NEW COLUMN Flicks & Folios – Flick: Unbreakable

March 05, 2003

First, I should explain my column title. This is a new weekly column and I’ll be reviewing either films or books. I won’t be handling the “current” stuff – simply because twenty bucks and some for Larry and I to see a movie is ridiculous for us. I’ll also be reviewing books that aren’t on the bestsellers list – I’m a library cardholder and – despite the dumb two-dollar charge for holds not picked up in the Calgary library system – I support libraries. I also hate the price of current books. How many students are feeling the penny pinches?

Now, on to my review:

Bruce Willis stars as David Dunn, an incredibly average Joe, in this 2000 production by M. Night Shyamalan. You may recognize this director from one of his more recent films, Signs, with Mel Gibson (for those of you who are movie trivia buffs, you can see the director in Unbreakable as the “drug dealer at the stadium”). This project doesn’t have the scary stuff that Signs did.

David is a security guard at a university. We begin this well-produced flick with the character on a train returning home. He strikes us as a cad when he removes his wedding band to talk with a pretty lady. But later as the film progresses we see there are other reasons behind this move and maybe he’s not that much of a cad. His marriage to Robin Wright Penn’s character, Audrey, isn’t doing too well.

Oddly, he is soon to be the only survivor on the train after it crashes. He not only survives, but also walks away with no broken bones or scratches. Doctors, family and the press are momentarily astounded (later, we find out this isn’t his only near fatal accident in David’s life). Nevertheless, he goes back to his dull life.

The film starts to knock him out of that doldrum when he finds an unsigned card on his car windshield. The card is from an art gallery and has an unusual question, “How many days in your life have you been sick?”

From there on we watch David try to explain his inordinately healthy life to his wife, child and Elijah Prince (played by Samuel L. Jackson) the frail man who runs the art gallery and who left the mysterious card.

Spencer Treat Clark, playing David’s son Joseph, adds a brilliant dimension to this film. The child’s confusion and irrational behavior over his father’s possible identity makes for a spine tingling scene in the kitchen. I won’t ruin it and tell you what it is. Simply saying that it works and puts such a spin on the film is enough.

Elijah is a character who humanizes the anti-hero. We see him right from birth. Born with broken bones he goes through teasing, name-calling (Mr. Glass) and endless trips to the hospital. This character clues us in, step by step, to David’s greatness. But, when David reveals that he almost drowned as a child it looks as if Elijah’s theory is out the window, until Elijah draws the comparison between Superman’s kryptonite and David’s drowning and we GET IT! “I never said you couldn’t be killed,” he says one day. Every hero has a flaw somewhere, but every anti-hero has a larger one.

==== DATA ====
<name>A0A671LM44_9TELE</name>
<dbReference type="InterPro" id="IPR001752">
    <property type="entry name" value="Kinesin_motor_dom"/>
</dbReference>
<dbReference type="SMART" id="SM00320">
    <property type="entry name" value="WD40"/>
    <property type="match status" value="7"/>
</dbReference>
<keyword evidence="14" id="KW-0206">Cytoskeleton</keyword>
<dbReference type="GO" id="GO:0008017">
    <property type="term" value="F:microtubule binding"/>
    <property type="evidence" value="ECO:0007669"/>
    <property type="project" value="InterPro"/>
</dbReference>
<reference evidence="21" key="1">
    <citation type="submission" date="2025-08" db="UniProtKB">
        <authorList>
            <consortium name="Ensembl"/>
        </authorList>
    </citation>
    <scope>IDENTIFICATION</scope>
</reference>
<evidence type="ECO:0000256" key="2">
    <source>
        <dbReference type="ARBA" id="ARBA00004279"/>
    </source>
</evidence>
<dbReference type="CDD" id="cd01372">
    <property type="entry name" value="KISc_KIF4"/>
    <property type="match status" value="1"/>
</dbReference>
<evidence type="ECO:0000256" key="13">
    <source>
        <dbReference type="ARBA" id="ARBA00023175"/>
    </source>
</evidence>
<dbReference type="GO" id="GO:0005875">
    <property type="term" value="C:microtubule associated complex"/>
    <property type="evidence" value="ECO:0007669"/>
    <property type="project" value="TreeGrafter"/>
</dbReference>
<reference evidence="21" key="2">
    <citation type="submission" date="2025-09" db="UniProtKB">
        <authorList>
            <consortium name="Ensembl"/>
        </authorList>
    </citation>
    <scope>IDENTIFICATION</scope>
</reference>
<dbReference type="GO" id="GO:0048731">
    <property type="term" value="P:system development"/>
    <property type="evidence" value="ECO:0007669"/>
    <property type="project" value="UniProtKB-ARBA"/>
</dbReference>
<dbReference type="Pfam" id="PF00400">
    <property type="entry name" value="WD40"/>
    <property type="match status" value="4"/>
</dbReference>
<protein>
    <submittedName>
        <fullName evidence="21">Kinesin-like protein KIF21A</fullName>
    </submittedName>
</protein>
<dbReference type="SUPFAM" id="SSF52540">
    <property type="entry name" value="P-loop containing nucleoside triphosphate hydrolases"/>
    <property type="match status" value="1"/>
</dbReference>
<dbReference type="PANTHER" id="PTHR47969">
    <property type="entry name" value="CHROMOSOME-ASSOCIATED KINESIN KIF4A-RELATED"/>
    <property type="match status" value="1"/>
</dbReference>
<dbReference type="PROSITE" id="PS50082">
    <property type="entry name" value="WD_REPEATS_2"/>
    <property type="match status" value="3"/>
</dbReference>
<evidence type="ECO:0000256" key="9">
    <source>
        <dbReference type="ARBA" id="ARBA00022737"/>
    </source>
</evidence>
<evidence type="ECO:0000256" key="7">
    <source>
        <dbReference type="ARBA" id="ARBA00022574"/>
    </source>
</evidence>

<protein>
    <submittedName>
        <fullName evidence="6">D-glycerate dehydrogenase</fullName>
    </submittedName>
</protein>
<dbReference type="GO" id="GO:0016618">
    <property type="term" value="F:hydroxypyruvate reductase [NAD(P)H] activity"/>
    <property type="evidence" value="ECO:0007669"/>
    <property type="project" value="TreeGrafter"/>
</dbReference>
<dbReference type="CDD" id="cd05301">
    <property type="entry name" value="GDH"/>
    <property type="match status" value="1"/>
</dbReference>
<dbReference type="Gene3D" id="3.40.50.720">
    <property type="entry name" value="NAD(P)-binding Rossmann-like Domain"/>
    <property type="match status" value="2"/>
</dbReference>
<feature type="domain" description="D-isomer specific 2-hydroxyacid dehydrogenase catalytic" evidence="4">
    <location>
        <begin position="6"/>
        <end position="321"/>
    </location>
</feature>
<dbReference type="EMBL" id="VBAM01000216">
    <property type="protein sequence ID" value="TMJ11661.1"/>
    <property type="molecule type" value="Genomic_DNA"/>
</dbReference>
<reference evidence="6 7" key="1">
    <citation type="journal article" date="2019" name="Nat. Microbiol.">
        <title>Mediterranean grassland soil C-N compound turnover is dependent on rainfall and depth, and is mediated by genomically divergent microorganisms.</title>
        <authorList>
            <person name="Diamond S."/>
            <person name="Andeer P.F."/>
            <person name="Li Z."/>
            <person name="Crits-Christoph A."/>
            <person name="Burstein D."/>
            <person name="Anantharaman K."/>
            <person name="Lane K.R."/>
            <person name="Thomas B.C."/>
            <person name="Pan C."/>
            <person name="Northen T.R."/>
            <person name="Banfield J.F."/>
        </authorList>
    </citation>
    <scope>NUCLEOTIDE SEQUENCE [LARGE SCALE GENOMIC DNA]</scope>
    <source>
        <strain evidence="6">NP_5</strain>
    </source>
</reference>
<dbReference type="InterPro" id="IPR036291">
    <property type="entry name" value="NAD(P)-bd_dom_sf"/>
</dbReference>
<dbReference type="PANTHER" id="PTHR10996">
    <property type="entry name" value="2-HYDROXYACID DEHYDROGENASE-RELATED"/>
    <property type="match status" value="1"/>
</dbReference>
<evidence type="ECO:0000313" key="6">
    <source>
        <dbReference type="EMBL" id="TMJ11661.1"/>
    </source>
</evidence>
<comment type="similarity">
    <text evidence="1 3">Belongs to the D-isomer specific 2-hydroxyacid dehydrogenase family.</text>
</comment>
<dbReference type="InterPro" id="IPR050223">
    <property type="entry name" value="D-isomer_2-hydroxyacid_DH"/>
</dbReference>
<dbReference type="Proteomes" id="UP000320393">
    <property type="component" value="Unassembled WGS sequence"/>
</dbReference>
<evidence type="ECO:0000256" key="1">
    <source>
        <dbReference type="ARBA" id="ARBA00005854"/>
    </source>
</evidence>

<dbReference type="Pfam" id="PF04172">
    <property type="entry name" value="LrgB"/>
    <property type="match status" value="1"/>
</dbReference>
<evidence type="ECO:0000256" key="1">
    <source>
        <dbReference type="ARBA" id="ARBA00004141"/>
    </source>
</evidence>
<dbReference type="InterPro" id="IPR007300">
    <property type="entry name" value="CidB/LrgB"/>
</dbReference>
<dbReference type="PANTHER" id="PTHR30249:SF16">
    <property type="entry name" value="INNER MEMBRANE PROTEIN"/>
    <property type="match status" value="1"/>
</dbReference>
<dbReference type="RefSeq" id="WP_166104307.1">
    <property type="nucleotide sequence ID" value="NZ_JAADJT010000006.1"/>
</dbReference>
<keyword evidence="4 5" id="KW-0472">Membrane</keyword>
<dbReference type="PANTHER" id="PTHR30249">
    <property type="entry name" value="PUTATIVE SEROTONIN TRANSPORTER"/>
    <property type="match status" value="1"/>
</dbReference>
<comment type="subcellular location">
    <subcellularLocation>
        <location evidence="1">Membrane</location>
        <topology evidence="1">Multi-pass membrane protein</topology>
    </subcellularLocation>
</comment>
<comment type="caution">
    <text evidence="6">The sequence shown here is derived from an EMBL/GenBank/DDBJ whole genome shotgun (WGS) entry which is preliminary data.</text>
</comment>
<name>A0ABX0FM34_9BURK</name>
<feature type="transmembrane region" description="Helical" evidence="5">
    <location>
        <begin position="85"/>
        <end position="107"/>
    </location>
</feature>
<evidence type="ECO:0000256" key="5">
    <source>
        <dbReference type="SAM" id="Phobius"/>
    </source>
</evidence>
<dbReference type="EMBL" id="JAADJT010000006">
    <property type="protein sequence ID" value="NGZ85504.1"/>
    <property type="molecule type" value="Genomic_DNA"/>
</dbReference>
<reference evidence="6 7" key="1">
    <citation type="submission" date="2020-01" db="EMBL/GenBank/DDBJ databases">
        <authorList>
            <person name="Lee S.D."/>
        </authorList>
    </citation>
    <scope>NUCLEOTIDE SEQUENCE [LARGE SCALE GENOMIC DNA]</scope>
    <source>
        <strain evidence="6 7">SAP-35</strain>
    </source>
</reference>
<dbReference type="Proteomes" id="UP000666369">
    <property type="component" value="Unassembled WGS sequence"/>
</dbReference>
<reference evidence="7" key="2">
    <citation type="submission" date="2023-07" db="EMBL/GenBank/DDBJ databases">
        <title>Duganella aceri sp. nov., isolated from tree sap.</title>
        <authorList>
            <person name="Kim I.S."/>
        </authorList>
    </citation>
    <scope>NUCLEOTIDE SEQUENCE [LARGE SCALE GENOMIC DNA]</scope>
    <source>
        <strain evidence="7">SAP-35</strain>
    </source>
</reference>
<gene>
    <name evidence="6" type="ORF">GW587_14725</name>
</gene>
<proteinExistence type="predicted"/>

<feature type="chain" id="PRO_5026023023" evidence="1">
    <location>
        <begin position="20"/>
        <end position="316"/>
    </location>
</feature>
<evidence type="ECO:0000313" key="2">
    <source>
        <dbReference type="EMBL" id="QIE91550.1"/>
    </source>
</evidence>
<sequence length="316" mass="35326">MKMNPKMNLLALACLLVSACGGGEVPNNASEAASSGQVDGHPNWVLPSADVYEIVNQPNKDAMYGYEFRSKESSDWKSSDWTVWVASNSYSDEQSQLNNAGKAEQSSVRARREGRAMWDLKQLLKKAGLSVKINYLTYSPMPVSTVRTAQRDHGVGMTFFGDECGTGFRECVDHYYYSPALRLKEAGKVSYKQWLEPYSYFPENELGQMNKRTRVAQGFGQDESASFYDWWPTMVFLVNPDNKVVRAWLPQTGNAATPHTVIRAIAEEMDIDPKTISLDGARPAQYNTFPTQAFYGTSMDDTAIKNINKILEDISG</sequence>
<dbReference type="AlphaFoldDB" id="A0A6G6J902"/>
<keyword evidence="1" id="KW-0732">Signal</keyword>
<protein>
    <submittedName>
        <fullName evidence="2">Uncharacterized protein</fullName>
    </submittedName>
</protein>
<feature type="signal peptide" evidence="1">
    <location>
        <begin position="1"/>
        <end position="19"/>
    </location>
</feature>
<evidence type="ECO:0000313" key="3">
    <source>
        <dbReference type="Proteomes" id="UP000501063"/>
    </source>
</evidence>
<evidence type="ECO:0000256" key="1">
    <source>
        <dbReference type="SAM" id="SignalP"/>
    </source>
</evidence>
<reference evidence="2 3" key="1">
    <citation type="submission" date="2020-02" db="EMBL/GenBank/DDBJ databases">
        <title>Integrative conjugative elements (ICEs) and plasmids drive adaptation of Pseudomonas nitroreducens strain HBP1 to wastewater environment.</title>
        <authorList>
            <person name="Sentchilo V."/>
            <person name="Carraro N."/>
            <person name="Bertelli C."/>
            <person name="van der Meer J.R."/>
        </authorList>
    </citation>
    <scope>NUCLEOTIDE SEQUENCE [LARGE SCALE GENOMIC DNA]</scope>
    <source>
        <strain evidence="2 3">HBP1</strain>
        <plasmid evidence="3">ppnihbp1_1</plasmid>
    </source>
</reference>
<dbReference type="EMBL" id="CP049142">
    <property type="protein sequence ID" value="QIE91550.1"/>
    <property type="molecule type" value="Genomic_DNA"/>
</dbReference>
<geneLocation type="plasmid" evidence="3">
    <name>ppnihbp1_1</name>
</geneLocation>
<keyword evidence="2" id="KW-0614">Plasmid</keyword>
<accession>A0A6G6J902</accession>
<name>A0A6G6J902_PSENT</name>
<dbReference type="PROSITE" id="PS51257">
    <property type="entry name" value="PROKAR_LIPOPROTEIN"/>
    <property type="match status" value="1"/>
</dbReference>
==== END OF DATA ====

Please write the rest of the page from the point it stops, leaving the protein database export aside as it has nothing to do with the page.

Lovely touches of classic-style comic book art are added to the film in the art gallery. Elijah and his mother add the philosophies that go with the art. She began the philosophies as a way to make Elijah willing to go out into the world when the kids at school were too cruel. They became his lifeline later and set his twisted beliefs in motion.

Most importantly to me, this film has humanized the superhero. We no longer have to watch someone in blue tights or a latex mask to feel that there are true heroes in the world. This made me think. I have an email buddy, a best-selling Canadian author who would probably REALLY identify with the character since she never gets sick either. I asked her why she never gets sick once and she simply said, “because I never think about it.” Well:that made me curious. Maybe there are people who are “super human” folks in our world. How come my buddy never gets sick? She’s a nice lady with white hair, but she doesn’t complain about getting stiff or breaking bones or say, “owww my spleen!”

My question to all of us, “how are YOU super-human?” Surely you are above average in something. What is it?

The Movie Central (cable TV) blurb describes this film as “a suspense thriller with “supernatural overtones that revolves around a man who learns something extraordinary about himself after a devastating accident.” Talk about a low-key write up! Sheesh! I won’t give away the wonderful ending simply because I enjoyed the film so much.

Park yourself for an hour and forty-five minutes and enjoy this well-done PG rated film.

Laura Seymour first published herself, at age 8. She has since gone on to publish a cookbook for the medical condition Candida. She is working toward her B.A. (Psyc).

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